Farther Traveler is unlike any other collection I’ve encountered in that, when I enter its world, I can’t bring myself to look away; I have to inhabit that body that pose that language in such a way that everything else is on pause, and the only sound is that of my own organs, and I recognize my blood in the book; the kinship of exhaustion in the face of continuous racial oppression. Farther Traveler is not a response to the present, but a message sent from the future, from a farther traveler who’s been there, seen that and wants something better for/from you.
Wilson does not present a David from marble—instead we encounter a durational meditation on what Wilson terms “the Black fragment” and its place in the world.
Wilson’s treatment of the Black body in academia poses a reality that requires the reader to consider their own framing within the institution; Wilson does not let up. Farther Traveler is a measured composition of articulate rage, grief, trauma and pleasure—Wilson’s contemplation provides us a rough reality to confront. The examination of power and race are curious, Silver Daddies coupled with the overwhelmingly white walls of academia; the Black body in search of pleasure becomes fetishized and yet remains expendable despite intellectual prowess.
RVW’s investigation of the Black fragment identity posits a far more complex treatment of race and identity within the apartheid imagination. The body of the artist is present throughout the collection; the watercolors reveal a poetics of gestural lineation upon the page. Coupled with poems, the sketches presented in FORM reveal the artist in a unique light, adding another dimension to the rigorous aesthetic of Wilson’s tremendous body of work. The sketches and watercolors hold a quiet violence that sits with you. The final diptych in particular, Exhaust, which also provides the cover image, depicts children gathered around the body of a Black man who has been lynched. The accompanying poem provides a deep silence:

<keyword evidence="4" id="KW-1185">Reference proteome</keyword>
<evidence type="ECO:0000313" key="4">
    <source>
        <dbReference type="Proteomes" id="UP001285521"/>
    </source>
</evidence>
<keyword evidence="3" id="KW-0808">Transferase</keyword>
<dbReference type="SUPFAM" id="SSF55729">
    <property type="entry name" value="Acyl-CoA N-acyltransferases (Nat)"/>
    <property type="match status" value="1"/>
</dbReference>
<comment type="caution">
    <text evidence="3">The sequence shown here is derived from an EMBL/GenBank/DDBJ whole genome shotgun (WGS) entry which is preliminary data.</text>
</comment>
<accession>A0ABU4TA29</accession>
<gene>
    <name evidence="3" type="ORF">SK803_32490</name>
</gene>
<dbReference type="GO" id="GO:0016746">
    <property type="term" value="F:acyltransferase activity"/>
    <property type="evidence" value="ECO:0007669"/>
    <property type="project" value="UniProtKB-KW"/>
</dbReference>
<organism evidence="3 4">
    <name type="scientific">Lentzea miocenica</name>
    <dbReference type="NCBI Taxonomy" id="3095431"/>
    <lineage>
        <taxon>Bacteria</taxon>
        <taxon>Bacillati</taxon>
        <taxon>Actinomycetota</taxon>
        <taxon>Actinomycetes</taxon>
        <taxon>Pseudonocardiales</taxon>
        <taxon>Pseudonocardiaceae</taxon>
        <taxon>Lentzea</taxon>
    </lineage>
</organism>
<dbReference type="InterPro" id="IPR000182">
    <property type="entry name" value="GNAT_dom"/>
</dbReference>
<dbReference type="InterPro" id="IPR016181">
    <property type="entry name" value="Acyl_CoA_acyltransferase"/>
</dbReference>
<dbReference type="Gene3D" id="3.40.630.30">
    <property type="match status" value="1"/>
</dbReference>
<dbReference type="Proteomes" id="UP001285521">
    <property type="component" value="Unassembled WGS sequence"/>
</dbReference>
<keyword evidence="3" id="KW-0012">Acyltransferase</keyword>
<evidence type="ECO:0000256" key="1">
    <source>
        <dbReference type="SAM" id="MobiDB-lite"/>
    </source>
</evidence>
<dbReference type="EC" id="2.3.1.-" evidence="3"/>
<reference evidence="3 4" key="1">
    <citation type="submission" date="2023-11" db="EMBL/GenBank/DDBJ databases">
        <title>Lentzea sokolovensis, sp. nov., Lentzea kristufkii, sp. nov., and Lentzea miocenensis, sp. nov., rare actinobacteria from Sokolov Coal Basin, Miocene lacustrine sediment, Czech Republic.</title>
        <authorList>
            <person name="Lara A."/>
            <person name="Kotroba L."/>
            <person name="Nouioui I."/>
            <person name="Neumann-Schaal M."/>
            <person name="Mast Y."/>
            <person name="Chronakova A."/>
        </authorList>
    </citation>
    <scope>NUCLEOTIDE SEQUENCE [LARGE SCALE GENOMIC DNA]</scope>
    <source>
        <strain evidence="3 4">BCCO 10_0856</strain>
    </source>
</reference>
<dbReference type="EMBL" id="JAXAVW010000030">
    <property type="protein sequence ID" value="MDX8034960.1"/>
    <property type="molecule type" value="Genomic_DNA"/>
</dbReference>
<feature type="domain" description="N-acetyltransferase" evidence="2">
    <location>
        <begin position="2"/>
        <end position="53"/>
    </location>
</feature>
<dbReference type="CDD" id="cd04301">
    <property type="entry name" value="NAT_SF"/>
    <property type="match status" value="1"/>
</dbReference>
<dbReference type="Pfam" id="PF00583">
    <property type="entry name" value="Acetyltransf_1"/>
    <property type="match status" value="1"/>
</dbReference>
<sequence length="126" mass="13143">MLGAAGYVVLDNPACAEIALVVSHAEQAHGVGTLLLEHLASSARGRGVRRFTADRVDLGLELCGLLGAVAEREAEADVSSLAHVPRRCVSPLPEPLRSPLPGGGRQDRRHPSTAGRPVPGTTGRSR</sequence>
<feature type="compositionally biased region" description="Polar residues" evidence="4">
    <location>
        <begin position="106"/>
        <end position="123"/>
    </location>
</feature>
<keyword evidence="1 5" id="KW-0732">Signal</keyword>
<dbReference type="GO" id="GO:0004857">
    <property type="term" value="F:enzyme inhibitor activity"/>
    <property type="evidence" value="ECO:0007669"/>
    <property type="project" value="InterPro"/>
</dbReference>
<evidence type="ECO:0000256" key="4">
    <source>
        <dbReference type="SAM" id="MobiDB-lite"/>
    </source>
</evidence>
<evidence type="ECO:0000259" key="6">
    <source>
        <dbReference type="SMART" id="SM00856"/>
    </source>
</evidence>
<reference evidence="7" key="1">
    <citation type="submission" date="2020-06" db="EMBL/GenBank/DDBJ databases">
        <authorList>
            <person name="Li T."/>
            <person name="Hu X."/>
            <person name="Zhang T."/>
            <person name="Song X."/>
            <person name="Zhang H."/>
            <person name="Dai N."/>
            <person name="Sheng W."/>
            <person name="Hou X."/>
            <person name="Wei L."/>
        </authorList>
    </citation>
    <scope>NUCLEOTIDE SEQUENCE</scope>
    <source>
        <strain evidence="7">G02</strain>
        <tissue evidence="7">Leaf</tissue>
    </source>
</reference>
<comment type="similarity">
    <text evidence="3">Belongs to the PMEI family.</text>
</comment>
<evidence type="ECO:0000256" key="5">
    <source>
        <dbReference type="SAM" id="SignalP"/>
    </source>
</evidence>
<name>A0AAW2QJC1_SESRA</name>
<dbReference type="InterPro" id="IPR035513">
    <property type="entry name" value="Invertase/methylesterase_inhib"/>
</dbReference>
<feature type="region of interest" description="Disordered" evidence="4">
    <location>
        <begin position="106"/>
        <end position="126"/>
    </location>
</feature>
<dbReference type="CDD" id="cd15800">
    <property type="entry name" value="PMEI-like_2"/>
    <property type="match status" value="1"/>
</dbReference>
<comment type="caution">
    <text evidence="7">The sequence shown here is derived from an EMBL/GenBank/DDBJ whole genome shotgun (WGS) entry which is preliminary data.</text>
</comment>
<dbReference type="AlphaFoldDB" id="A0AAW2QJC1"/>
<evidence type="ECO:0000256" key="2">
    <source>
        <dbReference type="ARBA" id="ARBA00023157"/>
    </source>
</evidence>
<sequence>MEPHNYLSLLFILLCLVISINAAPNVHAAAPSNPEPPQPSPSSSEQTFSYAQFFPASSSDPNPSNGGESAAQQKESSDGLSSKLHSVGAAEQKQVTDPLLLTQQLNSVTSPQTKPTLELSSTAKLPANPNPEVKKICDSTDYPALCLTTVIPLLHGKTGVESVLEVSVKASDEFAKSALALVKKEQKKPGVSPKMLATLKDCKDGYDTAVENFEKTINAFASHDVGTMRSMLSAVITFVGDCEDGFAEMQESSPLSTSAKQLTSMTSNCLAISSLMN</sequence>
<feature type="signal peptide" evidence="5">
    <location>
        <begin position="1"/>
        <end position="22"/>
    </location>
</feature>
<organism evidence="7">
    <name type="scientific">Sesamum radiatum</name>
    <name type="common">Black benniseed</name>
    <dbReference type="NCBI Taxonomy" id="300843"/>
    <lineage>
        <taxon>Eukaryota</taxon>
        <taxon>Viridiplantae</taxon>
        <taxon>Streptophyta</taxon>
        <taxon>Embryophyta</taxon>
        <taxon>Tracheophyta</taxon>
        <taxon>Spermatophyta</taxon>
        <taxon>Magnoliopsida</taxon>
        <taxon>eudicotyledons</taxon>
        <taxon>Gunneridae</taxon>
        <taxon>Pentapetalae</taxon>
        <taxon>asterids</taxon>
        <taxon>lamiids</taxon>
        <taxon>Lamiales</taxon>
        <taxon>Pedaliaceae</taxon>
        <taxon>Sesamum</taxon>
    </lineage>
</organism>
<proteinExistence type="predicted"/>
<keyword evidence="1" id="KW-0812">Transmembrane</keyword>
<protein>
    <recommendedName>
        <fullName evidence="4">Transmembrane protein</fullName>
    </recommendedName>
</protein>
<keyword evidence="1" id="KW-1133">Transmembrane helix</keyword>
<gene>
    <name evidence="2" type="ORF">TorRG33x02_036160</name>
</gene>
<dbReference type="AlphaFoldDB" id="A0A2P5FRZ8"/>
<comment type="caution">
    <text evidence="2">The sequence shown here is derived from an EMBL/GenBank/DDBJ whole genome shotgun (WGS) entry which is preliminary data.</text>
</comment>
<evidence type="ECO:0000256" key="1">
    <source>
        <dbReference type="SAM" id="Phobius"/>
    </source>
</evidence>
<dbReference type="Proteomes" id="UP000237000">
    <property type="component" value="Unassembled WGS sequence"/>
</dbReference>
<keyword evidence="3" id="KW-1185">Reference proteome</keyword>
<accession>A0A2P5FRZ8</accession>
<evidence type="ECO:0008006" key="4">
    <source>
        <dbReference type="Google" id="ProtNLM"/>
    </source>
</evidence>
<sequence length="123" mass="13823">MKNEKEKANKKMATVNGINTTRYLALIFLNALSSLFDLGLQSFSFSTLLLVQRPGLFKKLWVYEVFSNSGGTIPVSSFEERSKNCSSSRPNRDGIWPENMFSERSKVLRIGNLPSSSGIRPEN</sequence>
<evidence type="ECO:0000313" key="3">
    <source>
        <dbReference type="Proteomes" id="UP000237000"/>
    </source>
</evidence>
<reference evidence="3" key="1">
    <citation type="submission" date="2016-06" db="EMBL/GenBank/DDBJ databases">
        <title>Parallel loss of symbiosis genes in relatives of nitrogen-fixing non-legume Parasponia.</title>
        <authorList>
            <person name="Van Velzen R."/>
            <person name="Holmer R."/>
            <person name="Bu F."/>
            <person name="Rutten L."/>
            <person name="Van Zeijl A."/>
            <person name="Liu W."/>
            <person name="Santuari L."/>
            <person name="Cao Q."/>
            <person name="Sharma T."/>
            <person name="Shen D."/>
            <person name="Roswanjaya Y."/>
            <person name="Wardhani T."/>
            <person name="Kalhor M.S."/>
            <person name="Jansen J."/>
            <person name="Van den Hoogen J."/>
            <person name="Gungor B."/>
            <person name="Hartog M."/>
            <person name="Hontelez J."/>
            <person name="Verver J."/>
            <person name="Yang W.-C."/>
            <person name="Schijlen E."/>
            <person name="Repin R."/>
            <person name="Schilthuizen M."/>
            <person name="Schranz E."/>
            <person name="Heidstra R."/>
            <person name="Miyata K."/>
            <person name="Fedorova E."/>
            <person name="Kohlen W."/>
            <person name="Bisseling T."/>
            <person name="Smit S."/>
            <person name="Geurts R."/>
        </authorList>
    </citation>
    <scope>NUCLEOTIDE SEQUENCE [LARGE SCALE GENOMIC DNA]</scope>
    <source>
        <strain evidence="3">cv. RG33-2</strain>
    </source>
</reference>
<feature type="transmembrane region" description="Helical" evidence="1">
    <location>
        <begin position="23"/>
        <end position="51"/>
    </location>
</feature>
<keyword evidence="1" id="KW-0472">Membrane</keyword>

Old, a proximity to black,
like if you’d called me old.
Old a resin: no it’s more like,
“Do you work here?”
Old like you are old,
We’ll both get old.
Old, we won’t get black,
This won’t exhaust.
Wilson refuses exhaustion. Within the collection, Wilson lets the body be a body, its flesh bruises, swells and rots. He does not belittle the body to a theoretical concept. He places his own body upon the pages to bleed reality; this is why you can’t escape Farther Traveler. It’s real.
To speak of Farther Traveler is to also speak to Wilson’s explorations into performance, video and the visual arts. The letters to Wilson’s cat, Ally, became a short film, Forever Ally, by Iyabo Boyd that went on a successful tour across film festivals in 2015. Wilson’s short film, Grey, created during his time at the California Center for Art and Thought won best art film at the Fast Film Festival in 2014. Wilson has this uncanny ability to activate a multigenerational presence within text and performance, maintaining the intimacy of the family alongside its fractures. Wilson provides a spectrum through which we may begin to reassess our own fractured experiences, however distanced by time and space they may be. Farther Traveler is like a Saturn’s return: the universe shaking you up to return to the person you’re going to be for the rest of your life.
The final section MEMOIR begins with an epigraph from Gwendolyn Brooks:
“I shall Create! If not a note, a hole.
If not an overture a desecration.”
Indeed, Wilson provides us the abyss of a wound, which we are invited to peer into, and contemplate. It’s not a wound we can heal alone, but Farther Traveler offers a song from the front lines, an invitation to confront and examine ourselves and our body’s traumatic music of discomfort and pleasure, in hopes of becoming something else, something more.
Angel Dominguez is a Latinx Los Angeles born writer and performance artist forming Dzonots with notebooks along the California coast. He is the author of Black Lavender Milk (Timeless Infinite Light, 2015), an experimental lyric-novel that functions as an extended meditation on writing in relation to the body; time, loss, ancestry, ritual and dreaming His work can be found in The Berkeley Poetry Review, The Bombay Gin, and online at Open House Poetry and spiralorb.com, with work forthcoming in FENCE. He was the co-founding editor of Tract/Trace: an investigative journal, and presently curates the ongoing series: Bodies/Pages. Along with Hannah Kezema, he co-founded the performance art collaborative: Dream Tigers.